Literacy and Learning for Adults
The Diapalante Community Education Centre welcomes everyone regardless of age or background. Children attend in large numbers but it is often the adults who feel the most pressing need for help. Many Senegalese adults have jobs that do not provide an adequate income to support a family, leading to constant financial struggle and to long hours of work. The long hours make it difficult to look for other work or gain the skills needed to seek better work. So the Centre operates on a “drop-in” basis offering learners as much flexibility in attendance and learning objectives as possible. Adults often need more individual attention than youngsters both because of work commitments and because they are often learning formally for first time or after only a brief period of schooling.
This project provides free education to adults – men and women who never attended school, whose schooling was cut short or who need workplace skills. Some learn to read and write in their mother tongue, while others learn Senegal’s official language (French), business language (English) or business skills. They come to improve their ability to do their job or improve their job prospects or to support their children’s early education. Everyone’s long term aim is to shield their families from the worst effects of poverty.
Senegal is one of the world’s least developed countries. Though literacy levels are rising many adults (48%) are unable to read or write. Poverty often curtails education before children reach the end of secondary or even primary school. This lack of education can hinder people’s efforts to find good employment or manage businesses effectively. The Diapalante Community Education Centre helps break this cycle by offering free adult education which targets skills that adults need for their work.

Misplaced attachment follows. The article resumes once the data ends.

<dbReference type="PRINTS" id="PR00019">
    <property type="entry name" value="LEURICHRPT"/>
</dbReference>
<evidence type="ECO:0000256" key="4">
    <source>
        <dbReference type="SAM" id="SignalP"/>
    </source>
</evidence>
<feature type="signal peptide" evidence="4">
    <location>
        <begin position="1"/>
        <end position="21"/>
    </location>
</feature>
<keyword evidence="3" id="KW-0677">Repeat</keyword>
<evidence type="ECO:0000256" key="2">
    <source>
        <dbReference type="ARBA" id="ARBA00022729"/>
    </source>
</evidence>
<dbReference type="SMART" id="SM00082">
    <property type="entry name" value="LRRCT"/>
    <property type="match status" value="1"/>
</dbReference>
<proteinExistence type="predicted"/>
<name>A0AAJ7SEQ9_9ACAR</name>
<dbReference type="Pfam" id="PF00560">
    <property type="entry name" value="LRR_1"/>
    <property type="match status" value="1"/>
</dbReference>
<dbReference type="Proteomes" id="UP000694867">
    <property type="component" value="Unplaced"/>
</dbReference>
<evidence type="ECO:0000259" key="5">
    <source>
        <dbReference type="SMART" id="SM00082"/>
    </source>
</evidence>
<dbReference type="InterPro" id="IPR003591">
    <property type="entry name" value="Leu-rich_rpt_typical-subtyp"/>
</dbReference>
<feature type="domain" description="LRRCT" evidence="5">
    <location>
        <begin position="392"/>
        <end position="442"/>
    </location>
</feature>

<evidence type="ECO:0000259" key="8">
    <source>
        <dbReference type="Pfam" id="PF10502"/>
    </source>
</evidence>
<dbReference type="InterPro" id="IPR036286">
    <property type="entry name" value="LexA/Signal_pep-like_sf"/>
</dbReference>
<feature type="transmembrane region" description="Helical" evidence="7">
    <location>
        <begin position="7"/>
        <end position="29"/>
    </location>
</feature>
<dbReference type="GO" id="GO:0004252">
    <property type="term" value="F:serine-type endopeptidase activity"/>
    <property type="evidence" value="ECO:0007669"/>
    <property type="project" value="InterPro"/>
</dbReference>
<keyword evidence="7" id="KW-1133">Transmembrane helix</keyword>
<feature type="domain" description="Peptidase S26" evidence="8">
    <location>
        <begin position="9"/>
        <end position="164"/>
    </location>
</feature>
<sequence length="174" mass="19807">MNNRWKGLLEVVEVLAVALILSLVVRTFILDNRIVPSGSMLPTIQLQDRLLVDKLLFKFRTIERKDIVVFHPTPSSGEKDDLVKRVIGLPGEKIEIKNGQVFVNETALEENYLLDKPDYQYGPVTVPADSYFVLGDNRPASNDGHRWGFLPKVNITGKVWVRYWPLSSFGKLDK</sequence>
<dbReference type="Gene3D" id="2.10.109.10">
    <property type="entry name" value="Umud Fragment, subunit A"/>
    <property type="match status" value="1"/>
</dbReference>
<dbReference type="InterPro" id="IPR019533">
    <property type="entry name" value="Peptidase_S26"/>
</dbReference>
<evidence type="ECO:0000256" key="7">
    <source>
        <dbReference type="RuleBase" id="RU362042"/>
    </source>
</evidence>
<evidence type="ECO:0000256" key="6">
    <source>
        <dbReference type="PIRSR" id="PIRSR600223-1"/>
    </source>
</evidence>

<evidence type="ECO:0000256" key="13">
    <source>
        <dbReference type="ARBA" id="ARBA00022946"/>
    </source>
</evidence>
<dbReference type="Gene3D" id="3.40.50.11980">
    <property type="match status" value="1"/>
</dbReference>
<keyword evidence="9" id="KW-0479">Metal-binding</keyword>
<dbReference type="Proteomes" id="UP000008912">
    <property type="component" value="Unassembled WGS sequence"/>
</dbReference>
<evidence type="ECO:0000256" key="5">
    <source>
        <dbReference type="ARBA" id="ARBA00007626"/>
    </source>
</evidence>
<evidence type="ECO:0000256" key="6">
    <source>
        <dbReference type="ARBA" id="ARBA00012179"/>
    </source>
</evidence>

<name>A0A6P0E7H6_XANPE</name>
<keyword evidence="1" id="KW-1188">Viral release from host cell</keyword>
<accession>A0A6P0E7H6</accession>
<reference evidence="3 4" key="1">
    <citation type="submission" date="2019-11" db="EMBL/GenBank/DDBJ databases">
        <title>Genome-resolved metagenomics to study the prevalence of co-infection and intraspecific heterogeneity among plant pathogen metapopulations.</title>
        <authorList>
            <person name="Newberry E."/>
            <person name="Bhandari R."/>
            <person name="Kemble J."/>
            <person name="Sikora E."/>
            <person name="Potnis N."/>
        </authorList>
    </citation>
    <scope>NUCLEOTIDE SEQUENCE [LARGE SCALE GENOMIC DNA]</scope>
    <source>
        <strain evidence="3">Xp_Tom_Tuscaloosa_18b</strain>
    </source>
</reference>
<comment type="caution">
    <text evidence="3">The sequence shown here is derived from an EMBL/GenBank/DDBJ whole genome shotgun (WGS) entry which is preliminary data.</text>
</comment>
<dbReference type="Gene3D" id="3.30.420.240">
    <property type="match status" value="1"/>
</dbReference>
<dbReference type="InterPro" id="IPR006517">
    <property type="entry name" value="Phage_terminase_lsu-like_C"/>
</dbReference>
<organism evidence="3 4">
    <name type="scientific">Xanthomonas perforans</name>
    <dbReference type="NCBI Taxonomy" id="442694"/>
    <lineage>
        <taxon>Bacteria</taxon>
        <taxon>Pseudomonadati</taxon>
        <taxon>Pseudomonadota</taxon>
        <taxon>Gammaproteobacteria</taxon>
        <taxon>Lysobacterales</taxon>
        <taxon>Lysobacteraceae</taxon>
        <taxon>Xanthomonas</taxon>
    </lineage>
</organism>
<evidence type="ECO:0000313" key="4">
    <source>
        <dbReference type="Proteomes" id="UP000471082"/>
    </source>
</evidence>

This project offers a rare but much needed opportunity for adults to become literate or improve sought after language and business skills. In Senegal these are key skills that improve work opportunities and financial security. Diapalante’s free courses enable adults to catch up on missed education and learn around existing work or family commitments. Motivated by an immediate and real need our adult learners make rapid progress and gain marketable skills which help them break the cycle of poverty.
This project helps adults earn an income which will support their families. Previous beneficiaries: Mariam and Bintou learned to read and write. Mariam to help her children get a good start in school, Bintou to help her start a hairdressing business. Maguette improved her French to train as a midwife. Modou uses his English to sell Senegalese art internationally. Gaye now runs a builders suppliers using English to buy supplies from abroad and French to fill in the government paperwork.
One language is not enough
In Senegal many people speak multiple languages. There are the many local languages, predominant among these is Wolof. The official language and therefore the written language is French. Though nobody’s mother tongue French is the language of administration used in government, school and formal settings. The use of French in school is a stumbling block for many and it is a major contributory factor to the low literacy levels among adults. Arabic has a special status in Senegal. It is the language in which Islam’s holy book, the Qu’ran, is written. 95% of Senegal’s population are Muslim and the study of the Qu’ran in Arabic, is a priority in daily life, but little acknowledged in the formal educational programme.
Joséphine’s struggle to succeed at university is typical of many students. Progress is difficult if school didn’t lay good foundations, when students don’t have access to textbooks, when interrupted by strikes or by illness or by periods when students can’t pay fees. It is common for a student to face some or all of these problems and after years of struggle at university, too many leave without a degree.
Makhtar is a motorcycle-taxi mechanic. He is in his late 30s and married with three children. The son of a mechanic he left school at the age of ten to join his father’s home-based workshop. Today he very much regrets leaving school so early, and prioritises his children’s education.